In addition, China is still a priority market for many countries that have traditionally been American allies.
A total of 1,205 companies participated in the HSBC research study. Around 40% of US companies said that China is the main market for their plans to increase sales of their products and services over the next few years. While due to some fundamental differences between China and the US regarding trade and industrial policy issues, Washington didn't send any senior official to the first China International Import Expo, the American business community clearly had other ideas. The US ranked third with 500 products on display at more than 130 US pavilions at the Expo.
This is hardly surprising as China's economy has grown by 225 times over the past 40 years with the number of people living below the poverty line decreasing by 500 million, or 1.5 times the number of total US residents. China's consumer society is rapidly forming along with the middle class.
Naturally, this rapidly growing high-capacity market is very attractive to both domestic and foreign businesses. But the question is what happens in the event of a conflict of interest between the state and the business community? Can we expect any changes in US policies? Zhou Rong, a senior researcher at the Chongyang Financial Research Institute of the Renmin University of China, believes that it's not the time to talk about any changes in US policy toward China. But as soon as the dissatisfaction of the American business community reaches a critical point, Washington will have to give in whether it likes it or not.
"I believe the Chinese market won't be invisible to US companies in the future. But we should note that it's not only the Republicans who pursue the current hostile policy toward China; the Democrats are also adopting a containment policy against the Asian giant. So, we aren't going to see any change in Trump's foreign policies, as the two major parties in the US aren't fundamentally different in their approach towards China. Actually, Trump's containment measures against China don't hurt the American firms doing business with the Asian country that much. However, the more damage the US businesses suffer, the more dissatisfaction we are going to see on the part of the American business community; we haven't hit the ceiling yet. However, as soon as that happens and US businesses realize the real reason for their losses, we may expect some loosening of Washington's policy toward China; Trump will have to do that, at least there's such a possibility".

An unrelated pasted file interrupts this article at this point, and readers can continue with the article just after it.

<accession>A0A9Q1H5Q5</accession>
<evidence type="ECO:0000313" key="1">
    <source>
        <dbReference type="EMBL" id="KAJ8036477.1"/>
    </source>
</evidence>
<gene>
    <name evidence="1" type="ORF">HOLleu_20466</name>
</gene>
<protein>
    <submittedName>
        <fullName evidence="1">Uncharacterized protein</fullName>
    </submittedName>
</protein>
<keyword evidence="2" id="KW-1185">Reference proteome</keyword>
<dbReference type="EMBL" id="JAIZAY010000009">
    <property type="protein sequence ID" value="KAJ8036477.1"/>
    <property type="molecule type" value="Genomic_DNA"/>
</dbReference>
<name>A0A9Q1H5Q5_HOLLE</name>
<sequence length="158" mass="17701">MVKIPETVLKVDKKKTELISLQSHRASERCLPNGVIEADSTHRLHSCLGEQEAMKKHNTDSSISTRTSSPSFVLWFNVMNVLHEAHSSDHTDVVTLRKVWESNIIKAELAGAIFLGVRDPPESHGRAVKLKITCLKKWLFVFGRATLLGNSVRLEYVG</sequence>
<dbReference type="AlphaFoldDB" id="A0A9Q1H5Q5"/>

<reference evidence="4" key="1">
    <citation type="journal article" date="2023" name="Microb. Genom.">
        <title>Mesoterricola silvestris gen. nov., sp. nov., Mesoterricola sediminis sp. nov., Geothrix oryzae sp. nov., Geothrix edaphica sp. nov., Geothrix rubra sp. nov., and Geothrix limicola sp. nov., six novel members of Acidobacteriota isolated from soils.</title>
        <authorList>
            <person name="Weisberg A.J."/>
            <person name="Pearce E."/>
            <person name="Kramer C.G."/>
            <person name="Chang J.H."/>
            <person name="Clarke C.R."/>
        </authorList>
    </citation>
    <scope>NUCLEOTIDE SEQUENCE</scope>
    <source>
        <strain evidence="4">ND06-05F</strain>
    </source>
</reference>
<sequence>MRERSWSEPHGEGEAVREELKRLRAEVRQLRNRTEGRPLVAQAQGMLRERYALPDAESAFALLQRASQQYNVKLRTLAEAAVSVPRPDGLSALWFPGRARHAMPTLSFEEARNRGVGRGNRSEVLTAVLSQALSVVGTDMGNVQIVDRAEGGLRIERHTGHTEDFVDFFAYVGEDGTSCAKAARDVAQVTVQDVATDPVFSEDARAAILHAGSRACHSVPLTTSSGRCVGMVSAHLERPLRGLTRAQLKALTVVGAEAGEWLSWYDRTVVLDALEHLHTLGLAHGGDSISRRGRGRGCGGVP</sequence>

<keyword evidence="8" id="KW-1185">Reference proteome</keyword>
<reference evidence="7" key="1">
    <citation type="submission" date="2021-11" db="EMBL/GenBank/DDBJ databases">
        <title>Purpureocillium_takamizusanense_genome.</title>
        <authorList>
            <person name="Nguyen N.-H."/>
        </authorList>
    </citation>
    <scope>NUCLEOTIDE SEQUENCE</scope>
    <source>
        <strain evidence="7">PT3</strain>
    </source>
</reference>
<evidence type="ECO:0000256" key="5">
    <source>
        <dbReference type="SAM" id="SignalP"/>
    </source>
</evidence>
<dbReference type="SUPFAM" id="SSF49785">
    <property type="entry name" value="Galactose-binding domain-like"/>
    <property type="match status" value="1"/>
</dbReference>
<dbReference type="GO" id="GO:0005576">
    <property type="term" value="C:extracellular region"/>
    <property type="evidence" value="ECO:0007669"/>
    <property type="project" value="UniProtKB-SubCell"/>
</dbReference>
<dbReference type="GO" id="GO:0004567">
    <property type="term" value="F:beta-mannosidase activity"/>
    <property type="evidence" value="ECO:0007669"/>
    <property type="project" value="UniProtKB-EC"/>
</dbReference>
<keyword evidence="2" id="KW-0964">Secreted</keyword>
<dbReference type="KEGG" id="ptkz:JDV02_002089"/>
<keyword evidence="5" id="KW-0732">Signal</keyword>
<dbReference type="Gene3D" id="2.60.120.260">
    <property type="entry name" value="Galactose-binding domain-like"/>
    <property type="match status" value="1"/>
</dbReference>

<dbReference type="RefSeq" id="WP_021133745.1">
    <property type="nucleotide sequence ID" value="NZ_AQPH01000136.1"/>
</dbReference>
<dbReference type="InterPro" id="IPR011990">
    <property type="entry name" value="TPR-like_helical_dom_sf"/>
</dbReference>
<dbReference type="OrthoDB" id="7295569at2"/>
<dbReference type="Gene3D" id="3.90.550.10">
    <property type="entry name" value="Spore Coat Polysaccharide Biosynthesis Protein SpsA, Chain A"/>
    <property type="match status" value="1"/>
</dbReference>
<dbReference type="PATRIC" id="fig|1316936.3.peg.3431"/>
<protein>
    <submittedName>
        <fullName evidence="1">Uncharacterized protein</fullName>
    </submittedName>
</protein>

Australia has already been forced to navigate between its political allies and major economic partners. On the one hand, to prove their loyalty to the United States, the Australian government has barred Huawei and other Chinese companies from building the country's 5G network.
On the other, according to Australian Foreign Minister Marise Payne, the country very much welcomes Chinese investment. The thing is that China is vital to the Australian economy. According to KPMG, 36% of the country's exports are to China; moreover, China is a major supplier of import goods to Australia. In addition, there's a free trade agreement between the two states.
There is a similar situation in many Asia Pacific countries. According to China's Ministry of Commerce, in 2017, the total bilateral investment in China and ASEAN reached $185 billion. In 2020, with the help of the free trade agreement between China and ASEAN, the bilateral trade volume is expected to reach $1 trillion.
Views and opinions expressed in the article are those of Zhou Rong and do not necessarily reflect those of Sputnik